Author(s): Grundmeier R, Johnson K
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Abstract OBJECTIVE: To measure housestaff attitudes towards computer-based decision support and their threshold for having CDSS messages displayed. DESIGN: 770 self-administered surveys were distributed to housestaff physicians. RESULTS: 209 surveys were returned. 63\% of respondents agreed or strongly agreed that CDSS would improve quality of care, while 52\% agreed or strongly agreed that it would decrease adverse drug events. Respondents were neutral regarding the impact of CDSS on productivity and on their autonomy. Sixty percent approved of a reminder to consider surgical consultation in a patient with abdominal pain, while 88\% approved of alerts about hypokalemia. Respondents felt both reminders should be triggered when their PPV exceeded 67\%. Attitudes toward POE correlated positively with attitudes toward CDSS (Pearson's rho 0.56; p < 0.0001). Respondents who were dissatisfied with POE had a higher threshold PPV for seeing reminders. CONCLUSION: The majority of housestaff favor the implementation of a CDSS. Housestaff with favorable POE experiences were more likely to endorse CDSS, and those with negative POE experience were more likely to oppose it. The results suggest that a carefully designed CDSS with rules constructed to exceed a threshold PPV would be accepted by housestaff.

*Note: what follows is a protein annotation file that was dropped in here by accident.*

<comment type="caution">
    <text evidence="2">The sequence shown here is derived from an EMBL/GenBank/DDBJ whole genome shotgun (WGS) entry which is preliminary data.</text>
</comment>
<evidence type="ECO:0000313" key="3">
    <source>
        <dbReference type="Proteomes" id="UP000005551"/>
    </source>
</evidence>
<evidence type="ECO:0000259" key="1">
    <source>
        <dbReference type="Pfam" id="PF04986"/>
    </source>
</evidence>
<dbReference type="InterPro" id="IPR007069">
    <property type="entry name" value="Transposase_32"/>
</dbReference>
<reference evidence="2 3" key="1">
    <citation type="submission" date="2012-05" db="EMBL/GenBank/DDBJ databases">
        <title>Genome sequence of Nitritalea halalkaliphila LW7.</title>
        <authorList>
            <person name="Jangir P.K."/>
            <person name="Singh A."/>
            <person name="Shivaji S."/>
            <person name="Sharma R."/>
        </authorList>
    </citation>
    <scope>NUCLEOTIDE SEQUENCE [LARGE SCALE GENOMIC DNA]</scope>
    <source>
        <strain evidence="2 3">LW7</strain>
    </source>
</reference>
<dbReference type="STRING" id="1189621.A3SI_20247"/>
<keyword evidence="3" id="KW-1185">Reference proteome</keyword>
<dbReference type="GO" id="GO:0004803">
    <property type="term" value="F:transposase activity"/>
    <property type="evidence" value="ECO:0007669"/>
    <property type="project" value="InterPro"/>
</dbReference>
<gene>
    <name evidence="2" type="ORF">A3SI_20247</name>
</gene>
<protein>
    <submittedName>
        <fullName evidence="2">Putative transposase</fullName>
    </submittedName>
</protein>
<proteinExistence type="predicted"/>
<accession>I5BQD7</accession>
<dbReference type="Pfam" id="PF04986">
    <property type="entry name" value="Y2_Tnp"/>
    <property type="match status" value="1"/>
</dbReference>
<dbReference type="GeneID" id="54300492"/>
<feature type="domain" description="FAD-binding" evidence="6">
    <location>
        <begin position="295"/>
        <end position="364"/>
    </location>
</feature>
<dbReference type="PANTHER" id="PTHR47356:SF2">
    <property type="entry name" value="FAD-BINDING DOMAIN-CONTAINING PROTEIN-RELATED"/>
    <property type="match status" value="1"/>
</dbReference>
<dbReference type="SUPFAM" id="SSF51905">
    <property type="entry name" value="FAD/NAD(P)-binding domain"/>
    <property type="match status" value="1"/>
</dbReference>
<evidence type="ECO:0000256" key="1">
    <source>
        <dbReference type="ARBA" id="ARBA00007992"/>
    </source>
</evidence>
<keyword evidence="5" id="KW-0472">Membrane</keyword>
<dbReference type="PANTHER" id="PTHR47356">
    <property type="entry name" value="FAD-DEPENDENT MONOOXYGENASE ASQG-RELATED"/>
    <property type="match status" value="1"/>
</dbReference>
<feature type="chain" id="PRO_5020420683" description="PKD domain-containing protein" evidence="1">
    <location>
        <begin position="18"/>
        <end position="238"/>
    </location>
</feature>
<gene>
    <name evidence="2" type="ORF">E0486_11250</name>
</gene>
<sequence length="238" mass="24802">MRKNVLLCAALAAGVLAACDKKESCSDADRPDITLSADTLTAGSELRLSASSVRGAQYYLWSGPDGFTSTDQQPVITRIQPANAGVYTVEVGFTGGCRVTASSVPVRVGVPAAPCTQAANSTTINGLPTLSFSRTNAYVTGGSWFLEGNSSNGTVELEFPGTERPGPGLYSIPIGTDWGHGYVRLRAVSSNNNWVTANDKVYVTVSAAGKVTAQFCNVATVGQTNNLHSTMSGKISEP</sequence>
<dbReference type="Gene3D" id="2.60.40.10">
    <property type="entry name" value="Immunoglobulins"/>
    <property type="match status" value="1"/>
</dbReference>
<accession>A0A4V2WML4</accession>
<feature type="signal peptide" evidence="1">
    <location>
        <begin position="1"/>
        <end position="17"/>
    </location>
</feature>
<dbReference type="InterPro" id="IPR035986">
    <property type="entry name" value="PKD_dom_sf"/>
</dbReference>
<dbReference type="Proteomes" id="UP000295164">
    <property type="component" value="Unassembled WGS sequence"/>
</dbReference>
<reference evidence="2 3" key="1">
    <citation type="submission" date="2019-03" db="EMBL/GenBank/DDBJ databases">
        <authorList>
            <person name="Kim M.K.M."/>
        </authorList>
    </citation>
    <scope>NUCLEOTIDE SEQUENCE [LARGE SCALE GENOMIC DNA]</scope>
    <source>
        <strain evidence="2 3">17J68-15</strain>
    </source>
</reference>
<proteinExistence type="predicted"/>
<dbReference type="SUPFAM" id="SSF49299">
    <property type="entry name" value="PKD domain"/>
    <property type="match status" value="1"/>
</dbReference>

This article was published in Proc AMIA Symp
and referenced in Journal of Health & Medical Informatics